Researchers have identified changes in sugar molecule patterns that line pre-cancerous cells in the esophagus, a condition called Barrett’s dysplasia, making it much easier to detect and remove these cells before they develop into esophageal cancer.

Researchers working at the Medical Research Council noted that esophageal cancer is the fifth biggest cause of cancer death in the United Kingdom and the eighth leading cause of cancer deaths for men in the United States.

The number of people diagnosed with esophageal cancer has been increasing rapidly.

While dysplasia puts an individual at increased risk of developing esophageal cancer, dysplasia offers stage at which cancer can be prevented by removing these cells.

But identifying such areas correctly has proved to be problematic, the authors said. Dysplasia can easily be missed during endoscopy and biopsy, which only take samples from a small part of the esophagus which can result in false reassurance for patients in whom their dysplasia has been missed, and conversely those without dysplasia having to undergo further unnecessary treatments, the authors said.

Discovering a new mechanism for identifying Barrett’s dysplasia cells the researchers sprayed on a fluorescent probe that sticks to sugars and lights up any abnormal areas during endoscopy.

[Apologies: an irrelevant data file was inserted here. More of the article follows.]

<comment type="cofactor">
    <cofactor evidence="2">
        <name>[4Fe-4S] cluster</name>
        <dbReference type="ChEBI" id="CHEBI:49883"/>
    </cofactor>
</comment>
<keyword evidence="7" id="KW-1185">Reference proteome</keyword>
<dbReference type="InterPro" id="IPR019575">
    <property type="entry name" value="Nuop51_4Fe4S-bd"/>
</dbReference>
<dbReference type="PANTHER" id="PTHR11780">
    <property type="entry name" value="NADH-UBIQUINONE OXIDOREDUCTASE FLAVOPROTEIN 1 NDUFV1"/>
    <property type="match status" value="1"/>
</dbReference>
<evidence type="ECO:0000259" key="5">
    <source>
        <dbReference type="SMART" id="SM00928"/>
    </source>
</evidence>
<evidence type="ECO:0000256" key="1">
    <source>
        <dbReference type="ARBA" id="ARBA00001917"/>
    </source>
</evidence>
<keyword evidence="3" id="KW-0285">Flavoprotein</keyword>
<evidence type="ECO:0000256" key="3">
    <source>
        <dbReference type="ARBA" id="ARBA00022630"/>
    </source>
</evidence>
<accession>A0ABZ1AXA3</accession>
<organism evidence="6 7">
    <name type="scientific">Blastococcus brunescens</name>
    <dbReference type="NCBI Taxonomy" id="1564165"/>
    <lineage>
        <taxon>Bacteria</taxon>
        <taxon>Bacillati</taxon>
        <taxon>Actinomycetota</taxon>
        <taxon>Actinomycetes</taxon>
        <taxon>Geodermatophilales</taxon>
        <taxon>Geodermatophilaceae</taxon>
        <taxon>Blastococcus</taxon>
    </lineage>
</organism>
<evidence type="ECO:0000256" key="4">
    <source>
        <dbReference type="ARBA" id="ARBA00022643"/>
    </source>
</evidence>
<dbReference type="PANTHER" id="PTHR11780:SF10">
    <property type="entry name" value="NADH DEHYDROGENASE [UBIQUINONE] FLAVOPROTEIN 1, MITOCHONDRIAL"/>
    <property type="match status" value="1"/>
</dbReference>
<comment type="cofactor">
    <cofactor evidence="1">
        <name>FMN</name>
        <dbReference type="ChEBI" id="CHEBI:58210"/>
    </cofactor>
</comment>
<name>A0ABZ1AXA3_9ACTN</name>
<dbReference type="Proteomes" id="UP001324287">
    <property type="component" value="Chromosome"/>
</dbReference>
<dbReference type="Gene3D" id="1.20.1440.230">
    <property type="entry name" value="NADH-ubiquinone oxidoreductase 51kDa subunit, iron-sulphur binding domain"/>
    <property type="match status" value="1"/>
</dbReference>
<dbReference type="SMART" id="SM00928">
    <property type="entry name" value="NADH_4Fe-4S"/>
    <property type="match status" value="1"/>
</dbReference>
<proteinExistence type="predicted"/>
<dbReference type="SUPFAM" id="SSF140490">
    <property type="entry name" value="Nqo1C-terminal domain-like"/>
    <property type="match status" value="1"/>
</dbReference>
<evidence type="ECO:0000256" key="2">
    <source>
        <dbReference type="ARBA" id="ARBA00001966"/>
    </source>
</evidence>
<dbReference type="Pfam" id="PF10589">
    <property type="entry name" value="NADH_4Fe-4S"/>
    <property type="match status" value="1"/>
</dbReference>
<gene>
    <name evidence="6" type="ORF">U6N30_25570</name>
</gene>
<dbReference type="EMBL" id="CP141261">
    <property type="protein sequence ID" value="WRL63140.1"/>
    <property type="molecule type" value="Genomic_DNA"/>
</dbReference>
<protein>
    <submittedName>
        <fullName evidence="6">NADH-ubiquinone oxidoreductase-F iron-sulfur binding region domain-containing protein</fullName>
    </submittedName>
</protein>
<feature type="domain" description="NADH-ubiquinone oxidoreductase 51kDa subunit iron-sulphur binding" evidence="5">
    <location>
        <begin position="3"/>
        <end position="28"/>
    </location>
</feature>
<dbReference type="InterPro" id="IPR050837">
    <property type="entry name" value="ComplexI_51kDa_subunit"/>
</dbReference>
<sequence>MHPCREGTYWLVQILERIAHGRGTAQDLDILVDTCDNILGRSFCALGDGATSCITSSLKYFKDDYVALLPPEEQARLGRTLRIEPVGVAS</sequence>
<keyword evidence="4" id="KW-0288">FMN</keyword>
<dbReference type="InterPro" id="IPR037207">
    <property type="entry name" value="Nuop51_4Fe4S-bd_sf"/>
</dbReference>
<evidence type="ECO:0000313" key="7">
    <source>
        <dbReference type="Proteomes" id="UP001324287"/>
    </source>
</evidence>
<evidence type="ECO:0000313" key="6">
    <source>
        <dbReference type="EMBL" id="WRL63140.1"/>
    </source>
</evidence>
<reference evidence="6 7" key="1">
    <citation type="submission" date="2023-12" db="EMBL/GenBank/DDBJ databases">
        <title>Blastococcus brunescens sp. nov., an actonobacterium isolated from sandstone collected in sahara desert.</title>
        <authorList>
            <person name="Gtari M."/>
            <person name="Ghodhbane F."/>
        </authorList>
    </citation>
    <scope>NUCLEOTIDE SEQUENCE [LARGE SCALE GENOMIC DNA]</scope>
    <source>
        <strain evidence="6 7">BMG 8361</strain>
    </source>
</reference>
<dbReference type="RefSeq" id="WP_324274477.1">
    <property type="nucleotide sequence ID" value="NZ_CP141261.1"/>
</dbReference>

Using microarray technology the researchers analyzed the sugars present in human tissue samples taken from different stages on the pathway to cancer and found that there were different sugar molecules present on the surface of the pre-cancerous cells.

"The rise in cases of esophageal cancer both in the UK and throughout the Western world means that it is increasingly important to find ways of detecting it as early as possible," said lead author Dr. Rebecca Fitzgerald, of the MRC Cancer Cell Unit of Cambridge.

"Our work has many potential benefits for those with Barrett's esophagus who have an increased risk of developing esophageal cancer."

"We have demonstrated that binding of a wheat germ protein, which is cheap and non-toxic, can identify differences in surface sugars on pre-cancerous cells," she added.

"And when coupled with fluorescence imaging using an endoscopic camera, this technique offers a promising new way of finding and then treating patients with the highest risk of developing esophageal cancer, at the earliest stage."